Claimed Lawyer ProfileQ&A
- Estate Planning
- Business Law
- Landlord Tenant
- Real Estate Law
- Credit Cards Accepted
- Rates, Retainers and Additional Information
My hourly rate is $220. Flat rates also available for some services.
Jurisdictions Admitted to Practice
- Genesis Law Firm, PLLC
- - Current
- Purcell Legal & Mediation Services, PLLC
- Assistant City Attorney
- City of Seattle
- Vermont Law School
- J.D. (2011) | Law
- Honors: Magna cum laude
- University of Washington
- B.A. (2006) | Political Science
- Washington State Bar Association # 44316
24 Questions Answered
- Q. my mom is giving my nephew my stepdads house and its not in her name can she do that?
- A: If your mom did not have a will, you would have a right to it before your nephew. However, while your mom is alive, she can do more or less whatever she wants with her property. Likewise, she can leave it to whoever she wants in her will. At that point, you would have no right. As far as who owns it now, the finance company does not control that. They also don't really get to choose whose name the property is in. That whole part seems odd. But, assuming your step-dad had a will, he could leave it to whoever he wanted. If he didn't, at least a portion of it would likely be your mother's. Absent a will leaving some portion of the house to you, you would have no interest other than what you might get eventually from your mother.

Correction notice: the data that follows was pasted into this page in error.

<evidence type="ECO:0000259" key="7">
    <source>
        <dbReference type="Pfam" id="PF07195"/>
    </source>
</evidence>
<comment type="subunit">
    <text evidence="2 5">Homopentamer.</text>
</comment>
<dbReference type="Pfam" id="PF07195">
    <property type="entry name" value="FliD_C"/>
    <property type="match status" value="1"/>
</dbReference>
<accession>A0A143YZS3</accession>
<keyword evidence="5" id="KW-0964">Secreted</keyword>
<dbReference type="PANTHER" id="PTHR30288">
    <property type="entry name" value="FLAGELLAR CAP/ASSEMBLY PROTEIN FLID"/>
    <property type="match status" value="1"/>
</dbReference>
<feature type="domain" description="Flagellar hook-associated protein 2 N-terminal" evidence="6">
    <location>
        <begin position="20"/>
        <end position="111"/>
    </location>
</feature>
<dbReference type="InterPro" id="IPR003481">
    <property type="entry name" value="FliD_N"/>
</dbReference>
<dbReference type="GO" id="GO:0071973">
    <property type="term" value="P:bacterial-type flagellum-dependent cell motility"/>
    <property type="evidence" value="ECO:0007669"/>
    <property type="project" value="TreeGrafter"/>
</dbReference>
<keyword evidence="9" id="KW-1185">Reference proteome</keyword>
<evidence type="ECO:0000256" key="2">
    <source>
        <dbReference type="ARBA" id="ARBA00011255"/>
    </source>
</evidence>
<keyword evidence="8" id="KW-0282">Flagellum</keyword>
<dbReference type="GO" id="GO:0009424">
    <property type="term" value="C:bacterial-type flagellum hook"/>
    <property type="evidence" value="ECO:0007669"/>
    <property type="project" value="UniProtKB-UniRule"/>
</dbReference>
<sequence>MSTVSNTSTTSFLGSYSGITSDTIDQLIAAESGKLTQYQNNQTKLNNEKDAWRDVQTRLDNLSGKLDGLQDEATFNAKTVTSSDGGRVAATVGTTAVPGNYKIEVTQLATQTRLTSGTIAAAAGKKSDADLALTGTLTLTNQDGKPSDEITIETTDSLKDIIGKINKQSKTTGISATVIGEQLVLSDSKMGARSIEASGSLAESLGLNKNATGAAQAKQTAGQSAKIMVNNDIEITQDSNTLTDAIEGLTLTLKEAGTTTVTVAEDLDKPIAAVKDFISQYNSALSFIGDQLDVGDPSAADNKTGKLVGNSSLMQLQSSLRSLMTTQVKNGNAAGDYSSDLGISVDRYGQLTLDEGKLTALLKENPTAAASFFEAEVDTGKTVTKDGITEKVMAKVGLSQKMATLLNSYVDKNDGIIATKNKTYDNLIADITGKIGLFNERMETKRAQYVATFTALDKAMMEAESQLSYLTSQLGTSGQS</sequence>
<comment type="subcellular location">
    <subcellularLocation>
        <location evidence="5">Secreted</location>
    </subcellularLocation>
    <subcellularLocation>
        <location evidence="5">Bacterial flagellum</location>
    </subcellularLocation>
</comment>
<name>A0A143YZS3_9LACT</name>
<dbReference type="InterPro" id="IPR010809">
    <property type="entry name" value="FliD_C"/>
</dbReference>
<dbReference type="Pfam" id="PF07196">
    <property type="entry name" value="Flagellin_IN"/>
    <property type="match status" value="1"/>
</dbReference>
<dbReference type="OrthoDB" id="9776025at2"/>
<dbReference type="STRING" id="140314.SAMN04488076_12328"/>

- Q. Our lawyer formed three separate LLCs for our three rental buildings, but never put the LLCs on the titles. Concerning?
- A: From the information provided, it does not seem like the LLCs are doing anything. Ideally, you would want the LLC to own the rental property, to be the landlord in the lease, and to be depositing the rent into the LLC account.
- Q. Can I make a secret will that my husband will not know about until my death?
- A: There is no requirement that your husband be aware of your will. But there are risks to a secret or surprise will. In the event you died and your husband survived you, he would be likely to open a probate assuming your old will or as if you didn't have one. If nobody brings the secret will to court, it would be like you never had it. Wills that are surprises are also potentially more likely to result in challenges to their validity. And, lastly, Washington is a community property state, so that impacts what property you can devise in your will and it gives your Husband certain rights with regard to community property. I would suggest that you enlist the help of an attorney if you are considering doing something like this. The use of this website to ask questions or receive answers does not create an attorney–client relationship between you and I nor is it intended to create such a relationship. Additionally, no responses on this forum constitute legal advice, which must be tailored to the specific circumstances of each case. You should not act upon information provided by me here without seeking professional counsel from an attorney admitted or authorized to practice in your jurisdiction.
- Q. Is it illegal for a boss to have his family/friends on company payroll even if they don't work for the company?